Nearly a year later, on January 18, 1919, The Sun ran the headline "Policeman-Soldier Safe" and reported that Frank Upton had "been released from a German prison, where he was taken following his capture, and is now safe with friends in an American camp in France." The article mentioned that his wife and children lived in the 23rd Street apartment.
Four months later, back in Europe, a directive was issued that forbade military men to bring mascots home. That included the 11th Engineers's good pal, Mut. The New York Times reported "Farewells were said to goats, cats and dogs and the ship pulled away from their dumb friends."
Aboard the same ship with Upton was his former camp mate, Private Jensen. Three days into the crossing Mut "mysteriously" appeared on deck. The Times reported later "There was great rejoicing to see again the little dog." But rejoicing turned to shock when the colonel in charge ordered the dog thrown overboard. Frank Upton later recalled "Jensen stepped forward and said that if the dog was thrown over he would go after him." The colonel considered Jensen's serious head injuries and decided to allow Mut to remain on board--more or less as what would today be called a comfort animal.
Back home in New York Frank Upton resumed his police duties. On June 4, 1919 he responded to a commotion outside of No. 65 Central Park West. The watchman had summoned Officer Thomas McNamara after he saw a man crawl through a window into the building. As Upton arrived on the scene, the burglar tossed loot out, including a fur neckpiece and a clock. Then he exited the window.
The man looked at Frank Upton and said "Hello, Corporal. How's everything?" It was his former unit and prison mate, Albert Jensen. Upton had the unenviable task of arresting Jensen and taking him to the West Side Court. The New York Times said "Meanwhile, however, policeman or not, Upton could not help asking his prisoner about 'Mut.'" (Mut, it turned out, had been allowed to leave the ship with Jenson.)
"While questioned at the court, Jensen appeared to be still suffering from shell shock, or from the effect of the bullet wound he had received in the head," said The Times. He could not remember burglarizing the apartment, but said he would plead guilty, because "I must have done it if all these people say I did."
Although he was held on $1,000 bond, it was doubtful that he would be imprisoned. Given his obvious trauma, the court said he would most likely be sent to a hospital.
Two years later another tenant was in the newspapers. May Geraty was a member of the choir of St. John's Evangelical church on 11th Street at University Place. Another member, 23-year old Astor Lagerienn, offered to escort her home following choir practice on the night of April 3, 1921. The New York Times explained "Taking advantage of the fine night, the two strolled slowly through Madison Square Park, where loungers on benches were enjoying the balmy air."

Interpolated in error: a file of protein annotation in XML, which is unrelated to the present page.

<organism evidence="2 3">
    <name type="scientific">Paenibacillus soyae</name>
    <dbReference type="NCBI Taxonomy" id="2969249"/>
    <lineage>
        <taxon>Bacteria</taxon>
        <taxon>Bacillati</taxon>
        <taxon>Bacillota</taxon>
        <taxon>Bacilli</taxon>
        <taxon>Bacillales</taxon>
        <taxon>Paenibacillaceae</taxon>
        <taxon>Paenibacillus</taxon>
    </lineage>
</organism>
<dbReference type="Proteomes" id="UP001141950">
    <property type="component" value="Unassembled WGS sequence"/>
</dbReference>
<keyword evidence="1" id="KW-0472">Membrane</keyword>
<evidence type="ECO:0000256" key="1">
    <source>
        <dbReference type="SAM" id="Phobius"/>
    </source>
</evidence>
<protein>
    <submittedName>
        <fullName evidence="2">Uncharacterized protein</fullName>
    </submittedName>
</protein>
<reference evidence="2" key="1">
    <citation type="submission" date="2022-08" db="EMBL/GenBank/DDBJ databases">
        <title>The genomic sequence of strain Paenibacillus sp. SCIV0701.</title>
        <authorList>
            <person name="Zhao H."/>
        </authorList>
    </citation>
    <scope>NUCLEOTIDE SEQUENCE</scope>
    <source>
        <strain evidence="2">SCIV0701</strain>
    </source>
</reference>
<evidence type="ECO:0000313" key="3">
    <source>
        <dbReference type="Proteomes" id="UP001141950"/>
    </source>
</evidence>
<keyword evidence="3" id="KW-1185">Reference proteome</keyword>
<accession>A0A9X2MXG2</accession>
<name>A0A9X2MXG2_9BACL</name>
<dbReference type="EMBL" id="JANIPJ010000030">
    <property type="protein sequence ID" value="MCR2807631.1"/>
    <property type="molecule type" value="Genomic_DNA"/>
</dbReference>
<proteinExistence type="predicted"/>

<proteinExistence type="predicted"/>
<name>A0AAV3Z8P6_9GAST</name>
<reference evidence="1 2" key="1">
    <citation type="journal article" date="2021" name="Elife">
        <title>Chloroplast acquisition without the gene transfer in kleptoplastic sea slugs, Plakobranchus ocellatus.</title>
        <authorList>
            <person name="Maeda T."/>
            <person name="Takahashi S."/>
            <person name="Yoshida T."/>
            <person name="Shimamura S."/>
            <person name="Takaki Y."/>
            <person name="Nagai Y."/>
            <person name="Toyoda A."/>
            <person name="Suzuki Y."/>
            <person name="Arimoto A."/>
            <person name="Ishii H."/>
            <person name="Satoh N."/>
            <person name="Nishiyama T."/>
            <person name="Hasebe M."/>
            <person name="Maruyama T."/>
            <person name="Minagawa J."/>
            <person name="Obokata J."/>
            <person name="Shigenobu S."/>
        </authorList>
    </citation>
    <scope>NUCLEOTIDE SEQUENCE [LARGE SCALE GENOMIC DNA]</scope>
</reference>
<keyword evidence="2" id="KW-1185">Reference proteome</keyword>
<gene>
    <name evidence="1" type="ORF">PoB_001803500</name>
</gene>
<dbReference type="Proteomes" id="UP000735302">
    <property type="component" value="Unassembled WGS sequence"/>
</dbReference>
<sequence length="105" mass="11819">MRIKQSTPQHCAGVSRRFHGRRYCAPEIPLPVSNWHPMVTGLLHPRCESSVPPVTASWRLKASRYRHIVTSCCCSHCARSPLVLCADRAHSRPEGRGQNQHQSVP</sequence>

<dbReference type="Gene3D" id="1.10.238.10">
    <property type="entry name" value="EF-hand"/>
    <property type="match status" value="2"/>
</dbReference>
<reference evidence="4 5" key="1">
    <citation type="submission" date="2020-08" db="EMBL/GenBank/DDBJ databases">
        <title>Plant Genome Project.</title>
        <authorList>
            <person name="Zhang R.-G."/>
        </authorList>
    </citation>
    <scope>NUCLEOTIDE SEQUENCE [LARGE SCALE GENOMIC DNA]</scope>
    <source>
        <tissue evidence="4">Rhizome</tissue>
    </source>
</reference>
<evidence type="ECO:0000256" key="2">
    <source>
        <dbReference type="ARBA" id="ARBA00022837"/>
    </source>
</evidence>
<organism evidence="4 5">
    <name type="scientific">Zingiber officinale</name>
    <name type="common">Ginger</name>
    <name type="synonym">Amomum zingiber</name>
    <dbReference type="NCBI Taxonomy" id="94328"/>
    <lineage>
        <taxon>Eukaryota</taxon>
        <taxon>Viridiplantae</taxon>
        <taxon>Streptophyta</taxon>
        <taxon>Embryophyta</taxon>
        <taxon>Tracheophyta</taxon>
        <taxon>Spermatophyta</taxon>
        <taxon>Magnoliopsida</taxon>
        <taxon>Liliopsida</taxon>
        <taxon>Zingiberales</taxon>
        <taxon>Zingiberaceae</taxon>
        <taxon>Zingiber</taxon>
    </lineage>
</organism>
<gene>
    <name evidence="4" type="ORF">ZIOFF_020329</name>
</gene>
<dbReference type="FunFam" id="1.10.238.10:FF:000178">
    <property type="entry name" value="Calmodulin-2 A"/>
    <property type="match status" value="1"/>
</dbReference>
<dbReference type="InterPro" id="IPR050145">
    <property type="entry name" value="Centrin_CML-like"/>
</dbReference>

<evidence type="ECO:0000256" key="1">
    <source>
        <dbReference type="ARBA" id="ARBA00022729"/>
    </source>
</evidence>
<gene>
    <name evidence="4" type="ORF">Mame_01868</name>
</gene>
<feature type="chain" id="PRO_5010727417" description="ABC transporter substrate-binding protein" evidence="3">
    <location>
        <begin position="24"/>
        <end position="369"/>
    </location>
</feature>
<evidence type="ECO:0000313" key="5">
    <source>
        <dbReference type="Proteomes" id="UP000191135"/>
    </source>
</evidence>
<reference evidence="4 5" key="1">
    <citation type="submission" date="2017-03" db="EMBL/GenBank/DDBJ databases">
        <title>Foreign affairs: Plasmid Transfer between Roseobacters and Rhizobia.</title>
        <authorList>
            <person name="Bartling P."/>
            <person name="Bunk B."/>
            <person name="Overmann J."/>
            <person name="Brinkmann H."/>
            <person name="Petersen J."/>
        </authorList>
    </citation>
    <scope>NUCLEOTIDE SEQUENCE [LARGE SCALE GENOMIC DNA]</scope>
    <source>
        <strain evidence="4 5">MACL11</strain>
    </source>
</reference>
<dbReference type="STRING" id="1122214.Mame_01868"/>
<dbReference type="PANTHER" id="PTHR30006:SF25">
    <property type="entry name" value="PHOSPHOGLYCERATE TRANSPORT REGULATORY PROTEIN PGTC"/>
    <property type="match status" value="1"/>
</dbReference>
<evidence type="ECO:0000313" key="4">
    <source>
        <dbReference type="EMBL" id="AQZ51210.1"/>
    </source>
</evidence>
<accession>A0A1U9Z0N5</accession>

Suddenly, at around 10:15, what The New York Herald called "a fusillade of shots" rang out. Lagerienn dropped to the ground, struck in the neck and arm. Another pedestrian, Arsog Chortrin was also wounded. May's screams along with sound of five gunshots sent people running into the park from all around, including Patrolman Mortin.
According to The Times report, the policeman found May Geraty "wildly excited and totally mystified by the occurrence." Neither of the victims had any idea why they were shot and witnesses had not seen where the shots came from or who fired them. Largerienn was taken to Bellevue Hospital where, according to The Times, his wounds were deemed "serious" and according to The New York Herald, they were "superficial."
The survival of the venerable house looked dim in December 1943. An investor had purchased No. 254 that fall, and now added the two-story building and the lumber yard at Nos. 250 and 252 to his holdings. The Times suggested on December 8 that the unnamed buyer "now controls a plot of 7,500 square feet which he will hold for post-war improvement."
|The little building and lumberyard next door to No. 254 can be seen in this 1931 photo. from the collection of the New York Public Library|
In the mid 1950's the shop level was home to the Regina Gallery. Half a century before Chelsea would become known as an art gallery district, the space routinely exhibited group shows. By the 1960's it was taken over by Wingate Florists.
A renovation of the lower levels in 1987 resulted in a restaurant space. The Provencal-style Eze opened in 1988, prompting The New York Times culinary reviewer Bryan Miller to remark "The commercial strip of West 23d Street is hardly a gastronomic hub of midtown Manhattan...When the restaurant Eze appeared there, it was like a fragrant Provencal flower pushing through the craggy concrete."
It was a compliment to the restaurant, if not the neighborhood.
Two years later, on March 15, 1991, he was equally complimentary--to the restaurant. "The softly lighted room with its well-distanced tables, sound-absorbing carpeting, soothing off-white walls and high ceilings is nothing short of an urban balm." He called it "a pioneer of fine dining in this neighborhood."
Then, surprising patrons and neighbors, it closed its doors with no notice in January 2017. A sign pasted on the glass read simply "Forced to close it's [sic] doors."
photographs by the author